DIN 25424-1: Fehlerbaumanalysen; Methoden und Bildzeichen, September 1981, which has a title that can be translated “Fault Tree Analyses; Methods and Graphic Symbols”, discloses principles relating to a fault tree. A fault tree is to be understood, as described in DIN 25424-1, to mean a structure which describes logical relationships between input variables for the fault tree which lead to a prescribed undesirable event.
In addition, DIN 25424-2: Fehlerbaumanalyse; Handrechenverfahren zur Auswertung eines Fehlerbaums, Berlin, Beuth Verlag GmbH, April 1990 which has a title that can be translated “Fault Tree Analysis; Manual Computation Methods for Evaluating a Fault Tree”, discloses various methods for fault tree analysis.
The invention is based on the problem of ascertaining an overall fault description which is more reliable than ascertaining an overall fault tree in the manner known on the basis of the method taught by Leveson.
In a method for ascertaining an overall fault description for at least one section of a computer program, using a computer, at least the section of the computer program is stored. A control flow description and a data flow description are ascertained for the section of the computer program, and program elements are selected from the section of the computer program. For each selected program element, a stored fault description is used to ascertain an element fault description. The fault description is associated with a respective reference element. The element fault description describes possible faults in the respective program element. A fault description for a reference element describes possible faults in the respective reference element. The element fault descriptions are used to ascertain the overall fault description, which takes into account the control flow description and the data flow description.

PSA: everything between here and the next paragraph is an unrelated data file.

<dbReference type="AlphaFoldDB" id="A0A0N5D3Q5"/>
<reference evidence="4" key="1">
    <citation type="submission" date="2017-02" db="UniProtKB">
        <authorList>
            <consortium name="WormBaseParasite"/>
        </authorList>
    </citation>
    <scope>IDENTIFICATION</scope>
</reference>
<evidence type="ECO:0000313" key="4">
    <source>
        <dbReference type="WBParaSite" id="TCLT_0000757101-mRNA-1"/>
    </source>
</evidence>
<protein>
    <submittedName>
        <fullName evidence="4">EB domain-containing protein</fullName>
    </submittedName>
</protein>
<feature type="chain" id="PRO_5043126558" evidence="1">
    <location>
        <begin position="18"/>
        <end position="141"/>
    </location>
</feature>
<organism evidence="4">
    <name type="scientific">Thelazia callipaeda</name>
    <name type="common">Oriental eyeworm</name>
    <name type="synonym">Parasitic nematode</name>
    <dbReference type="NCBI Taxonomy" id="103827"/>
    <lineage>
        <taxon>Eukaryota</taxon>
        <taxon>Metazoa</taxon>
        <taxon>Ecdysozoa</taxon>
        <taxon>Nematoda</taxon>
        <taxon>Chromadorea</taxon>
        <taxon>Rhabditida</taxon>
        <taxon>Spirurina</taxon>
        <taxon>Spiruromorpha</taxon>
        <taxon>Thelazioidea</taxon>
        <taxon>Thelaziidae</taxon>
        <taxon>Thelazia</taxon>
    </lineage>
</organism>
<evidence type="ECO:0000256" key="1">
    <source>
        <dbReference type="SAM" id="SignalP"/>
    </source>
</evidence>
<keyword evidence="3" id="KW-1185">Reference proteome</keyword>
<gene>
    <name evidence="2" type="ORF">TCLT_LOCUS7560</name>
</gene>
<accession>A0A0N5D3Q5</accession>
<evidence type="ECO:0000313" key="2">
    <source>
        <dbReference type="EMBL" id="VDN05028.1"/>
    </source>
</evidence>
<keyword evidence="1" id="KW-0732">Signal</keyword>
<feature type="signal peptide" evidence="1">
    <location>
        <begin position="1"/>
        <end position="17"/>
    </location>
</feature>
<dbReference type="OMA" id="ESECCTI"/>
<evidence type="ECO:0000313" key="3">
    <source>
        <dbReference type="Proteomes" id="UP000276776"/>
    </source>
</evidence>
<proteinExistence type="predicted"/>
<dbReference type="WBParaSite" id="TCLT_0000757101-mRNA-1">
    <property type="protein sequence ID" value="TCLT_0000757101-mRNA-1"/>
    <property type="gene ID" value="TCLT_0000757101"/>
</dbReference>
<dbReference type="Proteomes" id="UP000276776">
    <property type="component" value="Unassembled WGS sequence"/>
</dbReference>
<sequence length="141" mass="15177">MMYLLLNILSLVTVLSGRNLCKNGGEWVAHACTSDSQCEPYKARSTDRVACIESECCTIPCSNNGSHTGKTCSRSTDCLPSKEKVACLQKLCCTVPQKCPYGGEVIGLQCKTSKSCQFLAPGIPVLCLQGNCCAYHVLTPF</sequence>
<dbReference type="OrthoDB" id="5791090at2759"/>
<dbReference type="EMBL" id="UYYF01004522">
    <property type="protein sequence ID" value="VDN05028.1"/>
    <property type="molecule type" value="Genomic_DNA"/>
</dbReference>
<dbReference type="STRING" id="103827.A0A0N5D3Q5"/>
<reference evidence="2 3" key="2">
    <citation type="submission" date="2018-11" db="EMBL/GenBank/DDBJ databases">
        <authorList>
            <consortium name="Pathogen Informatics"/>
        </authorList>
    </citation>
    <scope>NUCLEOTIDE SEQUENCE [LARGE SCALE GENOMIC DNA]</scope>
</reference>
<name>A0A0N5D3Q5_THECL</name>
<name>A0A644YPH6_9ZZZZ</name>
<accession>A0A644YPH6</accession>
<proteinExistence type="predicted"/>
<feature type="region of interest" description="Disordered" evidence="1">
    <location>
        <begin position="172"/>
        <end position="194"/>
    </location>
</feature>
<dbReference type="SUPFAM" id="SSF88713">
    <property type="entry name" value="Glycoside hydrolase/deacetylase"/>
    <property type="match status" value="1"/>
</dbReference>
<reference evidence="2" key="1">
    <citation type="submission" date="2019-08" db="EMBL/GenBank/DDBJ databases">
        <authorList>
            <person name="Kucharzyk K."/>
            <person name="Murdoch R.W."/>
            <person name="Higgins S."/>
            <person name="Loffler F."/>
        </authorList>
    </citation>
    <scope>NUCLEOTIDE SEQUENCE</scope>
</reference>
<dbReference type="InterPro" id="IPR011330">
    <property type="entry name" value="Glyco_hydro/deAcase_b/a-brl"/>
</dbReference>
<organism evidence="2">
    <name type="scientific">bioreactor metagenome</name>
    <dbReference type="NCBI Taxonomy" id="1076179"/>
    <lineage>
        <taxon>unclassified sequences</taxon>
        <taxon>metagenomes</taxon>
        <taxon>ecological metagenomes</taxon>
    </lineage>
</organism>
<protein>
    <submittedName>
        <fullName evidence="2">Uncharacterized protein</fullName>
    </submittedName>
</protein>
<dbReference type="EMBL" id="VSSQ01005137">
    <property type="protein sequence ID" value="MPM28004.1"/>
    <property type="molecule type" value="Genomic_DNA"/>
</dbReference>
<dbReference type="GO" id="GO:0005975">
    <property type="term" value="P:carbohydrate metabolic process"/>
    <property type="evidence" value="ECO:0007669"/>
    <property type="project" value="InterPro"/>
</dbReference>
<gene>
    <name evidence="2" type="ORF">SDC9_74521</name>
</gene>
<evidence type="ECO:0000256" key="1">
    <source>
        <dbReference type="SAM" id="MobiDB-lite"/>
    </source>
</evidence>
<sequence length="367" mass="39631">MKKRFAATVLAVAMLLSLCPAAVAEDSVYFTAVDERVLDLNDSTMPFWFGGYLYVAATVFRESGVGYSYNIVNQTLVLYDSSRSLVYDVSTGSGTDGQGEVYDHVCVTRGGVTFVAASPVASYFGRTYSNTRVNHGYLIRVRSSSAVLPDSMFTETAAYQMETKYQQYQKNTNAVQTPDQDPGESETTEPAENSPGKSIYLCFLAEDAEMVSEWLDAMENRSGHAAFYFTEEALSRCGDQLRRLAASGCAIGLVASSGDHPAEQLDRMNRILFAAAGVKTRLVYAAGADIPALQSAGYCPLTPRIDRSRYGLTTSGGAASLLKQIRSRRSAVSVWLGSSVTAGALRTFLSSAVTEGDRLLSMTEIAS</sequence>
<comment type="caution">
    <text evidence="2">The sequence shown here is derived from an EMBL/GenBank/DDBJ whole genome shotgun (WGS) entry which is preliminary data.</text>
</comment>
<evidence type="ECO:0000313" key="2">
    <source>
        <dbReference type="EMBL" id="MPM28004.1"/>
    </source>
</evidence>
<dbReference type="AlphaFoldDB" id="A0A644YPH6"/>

A system for ascertaining an overall fault description for at least one section of a computer program has a processor which is set up such that the following method steps can be carried out:
A computer program product comprises a computer-readable storage medium on which a program is stored which, when it has been loaded into a memory in a computer, allows the computer to carry out the following steps for ascertaining an overall fault description for at least one section of a computer program: